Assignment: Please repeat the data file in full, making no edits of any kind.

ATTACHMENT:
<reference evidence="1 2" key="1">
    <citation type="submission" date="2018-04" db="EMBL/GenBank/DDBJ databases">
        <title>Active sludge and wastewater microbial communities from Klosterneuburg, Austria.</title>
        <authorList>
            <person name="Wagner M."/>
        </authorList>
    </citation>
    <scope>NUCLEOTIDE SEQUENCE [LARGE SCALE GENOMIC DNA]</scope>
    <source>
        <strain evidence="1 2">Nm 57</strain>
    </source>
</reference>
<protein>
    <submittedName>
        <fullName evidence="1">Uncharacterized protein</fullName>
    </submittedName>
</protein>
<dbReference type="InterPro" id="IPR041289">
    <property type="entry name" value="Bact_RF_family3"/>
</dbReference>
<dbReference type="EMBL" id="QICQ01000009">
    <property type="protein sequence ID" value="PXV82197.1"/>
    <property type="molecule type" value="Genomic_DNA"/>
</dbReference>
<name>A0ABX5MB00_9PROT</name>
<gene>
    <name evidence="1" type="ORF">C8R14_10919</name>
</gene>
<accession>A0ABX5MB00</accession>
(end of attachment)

<reference evidence="1 2" key="1">
    <citation type="submission" date="2018-04" db="EMBL/GenBank/DDBJ databases">
        <title>Active sludge and wastewater microbial communities from Klosterneuburg, Austria.</title>
        <authorList>
            <person name="Wagner M."/>
        </authorList>
    </citation>
    <scope>NUCLEOTIDE SEQUENCE [LARGE SCALE GENOMIC DNA]</scope>
    <source>
        <strain evidence="1 2">Nm 57</strain>
    </source>
</reference>
<protein>
    <submittedName>
        <fullName evidence="1">Uncharacterized protein</fullName>
    </submittedName>
</protein>
<dbReference type="InterPro" id="IPR041289">
    <property type="entry name" value="Bact_RF_family3"/>
</dbReference>
<dbReference type="EMBL" id="QICQ01000009">
    <property type="protein sequence ID" value="PXV82197.1"/>
    <property type="molecule type" value="Genomic_DNA"/>
</dbReference>
<name>A0ABX5MB00_9PROT</name>
<gene>
    <name evidence="1" type="ORF">C8R14_10919</name>
</gene>
<accession>A0ABX5MB00</accession>